I left Jarak in charge and raced outside. There are some things a smith doesn’t ignore. I had to offer whatever help I could. 

Following the scent didn’t lead me to a burning forge, though. It led me to the town square. A crowd had gathered there; beyond them, flames leapt into the sky. When I pushed forward, I found a wood fire—with a huge group of women gathered around it. A woman ran up and threw something into the flames. Chain mail, bikini style. The flames leapt higher, and the stench of burning dirt and blood filled the air. The cheers grew louder. 

The woman who’d thrown the armor in stood there, grinning. She wore scale mail, I realized—men’s scale mail. What fool had sold her that? The armor looked bulky and unattractive on her small frame. Many of the women were dressed that way. Fire reflected off their heavy mail. 

“Strangest damn thing I’ve ever seen!” I turned to see Millie, of 

Millicent’s Fine Armour, standing beside me. Her gray hair was tied neatly above her head; her flowered dress brushed the ground. Normally, we don’t get along too well. But I looked at her and asked, “What are they doing?” Besides throwing away good armor, I meant. 

“Bra burning,” giggled a girl beside us. She was stout and buxom, in a tavern maid’s skirt and low blouse, not the sort one would ever see in armor at all. 

“Bra melting, more like,” Millie muttered. 

By the fire, I heard more cheers, then something that sounded like chanting. I couldn’t make out the words. 

I looked back to the women and the flames. A flash of red hair caught my eye; I saw Myra standing with the others, yelling wildly. Her bulky leather armor hid her curves and tan skin; she looked no different than a man. 

She must have felt me watching her, because she whirled to face me. “There they are!” she yelled, raising one fist into the air. “Get the armorers!” someone else cried. Myra ran towards me, a group of screaming women behind her. 

“I think we should leave now,” Millie said. 

I couldn’t argue with that. I walked away, as fast as I could without running. I wasn’t scared, you understand. I had a business to run, though, and I’d already wasted too much time. 

Behind me, the women were still chanting, louder than before. Now I could make out the words.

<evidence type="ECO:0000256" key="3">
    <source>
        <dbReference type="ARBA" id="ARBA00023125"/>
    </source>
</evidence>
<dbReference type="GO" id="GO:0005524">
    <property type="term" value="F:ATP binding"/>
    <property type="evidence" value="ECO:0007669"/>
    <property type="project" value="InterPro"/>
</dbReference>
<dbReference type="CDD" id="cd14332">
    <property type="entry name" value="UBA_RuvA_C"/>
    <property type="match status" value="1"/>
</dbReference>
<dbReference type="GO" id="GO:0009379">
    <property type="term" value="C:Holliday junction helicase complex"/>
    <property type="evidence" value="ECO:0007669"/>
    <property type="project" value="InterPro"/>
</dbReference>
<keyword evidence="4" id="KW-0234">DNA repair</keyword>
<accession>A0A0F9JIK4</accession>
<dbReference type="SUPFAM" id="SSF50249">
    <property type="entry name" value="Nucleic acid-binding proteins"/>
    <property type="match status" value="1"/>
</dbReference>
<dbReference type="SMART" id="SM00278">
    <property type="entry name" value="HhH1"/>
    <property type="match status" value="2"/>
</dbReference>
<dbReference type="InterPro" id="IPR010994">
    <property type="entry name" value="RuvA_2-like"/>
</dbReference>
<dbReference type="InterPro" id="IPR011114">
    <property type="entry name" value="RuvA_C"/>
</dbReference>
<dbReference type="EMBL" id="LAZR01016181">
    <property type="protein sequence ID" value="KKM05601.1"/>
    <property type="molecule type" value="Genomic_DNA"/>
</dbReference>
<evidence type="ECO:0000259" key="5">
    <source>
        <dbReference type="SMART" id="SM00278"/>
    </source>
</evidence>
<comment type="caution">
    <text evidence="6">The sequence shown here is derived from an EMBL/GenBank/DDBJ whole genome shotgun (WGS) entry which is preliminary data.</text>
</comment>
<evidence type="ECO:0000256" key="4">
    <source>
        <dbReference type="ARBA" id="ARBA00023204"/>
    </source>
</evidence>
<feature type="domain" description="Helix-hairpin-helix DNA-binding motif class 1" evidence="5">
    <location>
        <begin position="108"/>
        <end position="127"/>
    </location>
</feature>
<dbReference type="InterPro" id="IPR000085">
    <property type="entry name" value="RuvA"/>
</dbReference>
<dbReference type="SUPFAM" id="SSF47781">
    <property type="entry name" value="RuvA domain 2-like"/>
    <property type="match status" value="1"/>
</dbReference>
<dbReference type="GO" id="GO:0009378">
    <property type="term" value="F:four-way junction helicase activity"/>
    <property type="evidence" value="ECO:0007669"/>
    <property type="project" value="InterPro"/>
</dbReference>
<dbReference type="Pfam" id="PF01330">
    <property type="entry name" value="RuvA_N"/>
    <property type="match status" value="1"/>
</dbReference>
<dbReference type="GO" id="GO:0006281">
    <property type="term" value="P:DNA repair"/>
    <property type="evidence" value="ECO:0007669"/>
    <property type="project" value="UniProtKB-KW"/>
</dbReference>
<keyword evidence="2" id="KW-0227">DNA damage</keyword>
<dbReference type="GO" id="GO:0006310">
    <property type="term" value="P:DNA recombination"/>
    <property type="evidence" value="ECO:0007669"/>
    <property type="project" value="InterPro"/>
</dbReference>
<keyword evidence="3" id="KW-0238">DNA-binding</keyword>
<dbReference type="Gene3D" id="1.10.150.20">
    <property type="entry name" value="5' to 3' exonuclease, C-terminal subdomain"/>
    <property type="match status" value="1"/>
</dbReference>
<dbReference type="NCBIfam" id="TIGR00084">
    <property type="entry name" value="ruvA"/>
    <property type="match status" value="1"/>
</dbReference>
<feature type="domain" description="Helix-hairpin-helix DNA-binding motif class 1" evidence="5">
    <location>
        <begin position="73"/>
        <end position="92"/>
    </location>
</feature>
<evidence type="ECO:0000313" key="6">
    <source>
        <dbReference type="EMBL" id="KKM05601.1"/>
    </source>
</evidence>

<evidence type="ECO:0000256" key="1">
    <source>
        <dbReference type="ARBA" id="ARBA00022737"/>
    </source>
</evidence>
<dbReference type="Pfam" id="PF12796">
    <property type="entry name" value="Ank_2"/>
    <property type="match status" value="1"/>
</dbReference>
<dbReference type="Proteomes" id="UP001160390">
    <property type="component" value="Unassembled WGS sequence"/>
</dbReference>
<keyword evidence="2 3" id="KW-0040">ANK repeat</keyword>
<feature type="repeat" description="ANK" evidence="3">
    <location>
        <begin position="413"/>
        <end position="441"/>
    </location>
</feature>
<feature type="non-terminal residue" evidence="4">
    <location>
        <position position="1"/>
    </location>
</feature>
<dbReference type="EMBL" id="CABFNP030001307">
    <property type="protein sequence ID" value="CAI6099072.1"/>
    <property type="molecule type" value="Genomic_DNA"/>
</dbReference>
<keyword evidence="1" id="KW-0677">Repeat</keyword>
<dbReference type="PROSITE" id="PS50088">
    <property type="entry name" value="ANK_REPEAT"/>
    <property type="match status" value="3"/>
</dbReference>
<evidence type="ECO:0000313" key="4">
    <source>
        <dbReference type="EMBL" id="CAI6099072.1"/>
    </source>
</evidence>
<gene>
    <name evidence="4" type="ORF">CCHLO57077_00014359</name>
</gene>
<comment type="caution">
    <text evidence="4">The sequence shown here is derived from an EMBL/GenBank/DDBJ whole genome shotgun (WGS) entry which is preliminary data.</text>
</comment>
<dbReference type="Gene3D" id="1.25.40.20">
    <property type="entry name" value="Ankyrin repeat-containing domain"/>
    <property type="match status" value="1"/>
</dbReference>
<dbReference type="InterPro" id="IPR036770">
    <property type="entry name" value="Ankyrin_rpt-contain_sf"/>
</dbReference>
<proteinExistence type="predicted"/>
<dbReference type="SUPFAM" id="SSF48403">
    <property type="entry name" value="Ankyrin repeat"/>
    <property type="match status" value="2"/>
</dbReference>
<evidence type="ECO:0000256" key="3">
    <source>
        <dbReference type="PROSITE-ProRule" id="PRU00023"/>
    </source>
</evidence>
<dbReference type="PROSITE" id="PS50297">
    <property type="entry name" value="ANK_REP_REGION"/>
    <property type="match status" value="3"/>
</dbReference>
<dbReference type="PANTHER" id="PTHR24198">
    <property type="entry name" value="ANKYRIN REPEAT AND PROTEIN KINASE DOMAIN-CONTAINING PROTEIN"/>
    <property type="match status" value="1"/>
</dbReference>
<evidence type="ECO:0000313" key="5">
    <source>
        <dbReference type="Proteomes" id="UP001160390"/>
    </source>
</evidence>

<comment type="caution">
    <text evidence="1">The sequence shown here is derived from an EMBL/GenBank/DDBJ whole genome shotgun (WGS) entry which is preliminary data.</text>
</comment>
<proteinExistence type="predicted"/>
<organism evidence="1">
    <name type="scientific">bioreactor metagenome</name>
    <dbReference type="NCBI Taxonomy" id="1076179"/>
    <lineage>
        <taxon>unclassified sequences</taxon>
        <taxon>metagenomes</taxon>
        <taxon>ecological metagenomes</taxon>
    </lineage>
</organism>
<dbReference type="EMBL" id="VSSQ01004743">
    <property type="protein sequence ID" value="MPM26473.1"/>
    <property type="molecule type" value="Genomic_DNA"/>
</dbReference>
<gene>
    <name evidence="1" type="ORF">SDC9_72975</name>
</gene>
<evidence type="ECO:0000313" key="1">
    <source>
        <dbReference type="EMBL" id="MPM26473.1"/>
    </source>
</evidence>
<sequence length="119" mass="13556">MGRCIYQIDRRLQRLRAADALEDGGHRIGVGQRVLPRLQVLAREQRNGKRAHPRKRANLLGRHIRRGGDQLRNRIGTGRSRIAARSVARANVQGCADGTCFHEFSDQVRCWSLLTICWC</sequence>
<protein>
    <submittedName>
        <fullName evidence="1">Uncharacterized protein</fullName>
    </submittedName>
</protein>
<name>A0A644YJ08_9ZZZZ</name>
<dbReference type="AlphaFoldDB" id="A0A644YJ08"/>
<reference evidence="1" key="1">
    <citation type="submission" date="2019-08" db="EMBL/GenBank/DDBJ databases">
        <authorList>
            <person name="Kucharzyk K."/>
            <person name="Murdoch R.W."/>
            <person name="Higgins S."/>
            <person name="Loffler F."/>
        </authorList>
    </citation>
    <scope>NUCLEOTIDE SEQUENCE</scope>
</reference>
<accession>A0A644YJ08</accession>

“What do we want? Battle armor! When do we want it? Now!” 

I scowled, suddenly angry that I’d imagined a real emergency here. 

When I woke the next morning, the faint scent of smoke still lingered in the air. By then, I’d decided the madness in the square might be good for business. Those women were going to need my armor more than ever, once they finished destroying what they had. They couldn’t keep what they’d worn last night, after all. No woman really wants to look like a man. And most men don’t want them looking that way, either. 

I whistled as I walked down to the shop, expecting a busy day, I wondered how many women would already be there, waiting to buy. 

Myra stood by my door, alone. 

I let her in. She wore a tunic and loose breeches now; the clothes made her more mannish than ever. She had a sack slung over one shoulder. Her leather armor, I guessed. 

“Would you like to trade that in?” 

“Trade?” She threw her head back and laughed. “What makes you think I’d trade with you?” 

“What’s in the sack?” 

She kept laughing. The sound grated. 

“If you’re not here to trade or buy, you’ll have to leave my shop. There are plenty of women who’d be happy to pay for my armor.” 

“I wouldn’t be so sure of that.” There was a glint in Myra’s eye. “Any woman worth her weight in battle has gone south by now.” 

“Back to the front?” 

More laughter. “Oh, further south than that.” 

Dorian’s border runs farther south here than anywhere else, but still, it took a moment to figure out what she meant. 

“The traitors!” They’d crossed the border, into Ryll. 

“You see? There are people willing to sell us decent armor. You just have to know where to look.” 

I glared at her, trying to understand how a matter of mere fashion justified such treachery. Anger made my face hot. We still had the men, so of course we’d be safe—but I thought of the size of the crowd by the fire, and I felt uneasy. 

“Why are you still here, then? Aren’t you heading south with the others?” 

Myra smiled, swinging the bag from her shoulder to the floor. It jangled; there was more than leather armor inside. 

“I have other plans. I hear you and Millicent need some competition.” She reached into the bag and pulled something out. A small piece of metal, shaped into a cup and dangling from a string. 

“What the hell is that?” 

“It’s part of my new fall line.” A wicked grin crossed Myra’s face. “I call it the thong bikini codpiece.”